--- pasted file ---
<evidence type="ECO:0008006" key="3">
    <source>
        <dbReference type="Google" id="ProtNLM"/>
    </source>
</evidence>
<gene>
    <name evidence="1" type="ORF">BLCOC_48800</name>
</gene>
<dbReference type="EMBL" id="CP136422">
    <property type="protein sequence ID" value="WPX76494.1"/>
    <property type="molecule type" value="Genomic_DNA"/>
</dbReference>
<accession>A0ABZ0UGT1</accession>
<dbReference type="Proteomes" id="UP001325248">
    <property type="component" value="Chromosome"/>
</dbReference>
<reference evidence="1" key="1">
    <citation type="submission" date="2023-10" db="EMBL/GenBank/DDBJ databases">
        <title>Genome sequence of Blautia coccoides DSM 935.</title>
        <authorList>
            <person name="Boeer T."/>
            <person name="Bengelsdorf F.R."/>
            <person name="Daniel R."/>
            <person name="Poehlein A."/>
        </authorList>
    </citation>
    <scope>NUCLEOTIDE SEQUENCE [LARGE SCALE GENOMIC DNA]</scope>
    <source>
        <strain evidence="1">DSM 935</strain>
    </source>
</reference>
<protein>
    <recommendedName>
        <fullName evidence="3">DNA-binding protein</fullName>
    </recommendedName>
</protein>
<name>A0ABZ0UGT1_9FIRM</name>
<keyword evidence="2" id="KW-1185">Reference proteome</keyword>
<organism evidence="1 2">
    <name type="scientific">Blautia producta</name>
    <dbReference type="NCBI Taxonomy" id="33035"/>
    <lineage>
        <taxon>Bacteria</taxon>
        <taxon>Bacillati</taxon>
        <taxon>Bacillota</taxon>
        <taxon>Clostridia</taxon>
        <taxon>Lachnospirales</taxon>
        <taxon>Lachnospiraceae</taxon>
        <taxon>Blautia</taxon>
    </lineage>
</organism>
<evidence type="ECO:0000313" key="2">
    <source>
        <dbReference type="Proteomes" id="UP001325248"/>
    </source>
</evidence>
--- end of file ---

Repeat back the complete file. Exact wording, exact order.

<evidence type="ECO:0008006" key="3">
    <source>
        <dbReference type="Google" id="ProtNLM"/>
    </source>
</evidence>
<gene>
    <name evidence="1" type="ORF">BLCOC_48800</name>
</gene>
<dbReference type="EMBL" id="CP136422">
    <property type="protein sequence ID" value="WPX76494.1"/>
    <property type="molecule type" value="Genomic_DNA"/>
</dbReference>
<accession>A0ABZ0UGT1</accession>
<dbReference type="Proteomes" id="UP001325248">
    <property type="component" value="Chromosome"/>
</dbReference>
<reference evidence="1" key="1">
    <citation type="submission" date="2023-10" db="EMBL/GenBank/DDBJ databases">
        <title>Genome sequence of Blautia coccoides DSM 935.</title>
        <authorList>
            <person name="Boeer T."/>
            <person name="Bengelsdorf F.R."/>
            <person name="Daniel R."/>
            <person name="Poehlein A."/>
        </authorList>
    </citation>
    <scope>NUCLEOTIDE SEQUENCE [LARGE SCALE GENOMIC DNA]</scope>
    <source>
        <strain evidence="1">DSM 935</strain>
    </source>
</reference>
<protein>
    <recommendedName>
        <fullName evidence="3">DNA-binding protein</fullName>
    </recommendedName>
</protein>
<name>A0ABZ0UGT1_9FIRM</name>
<keyword evidence="2" id="KW-1185">Reference proteome</keyword>
<organism evidence="1 2">
    <name type="scientific">Blautia producta</name>
    <dbReference type="NCBI Taxonomy" id="33035"/>
    <lineage>
        <taxon>Bacteria</taxon>
        <taxon>Bacillati</taxon>
        <taxon>Bacillota</taxon>
        <taxon>Clostridia</taxon>
        <taxon>Lachnospirales</taxon>
        <taxon>Lachnospiraceae</taxon>
        <taxon>Blautia</taxon>
    </lineage>
</organism>
<evidence type="ECO:0000313" key="2">
    <source>
        <dbReference type="Proteomes" id="UP001325248"/>
    </source>
</evidence>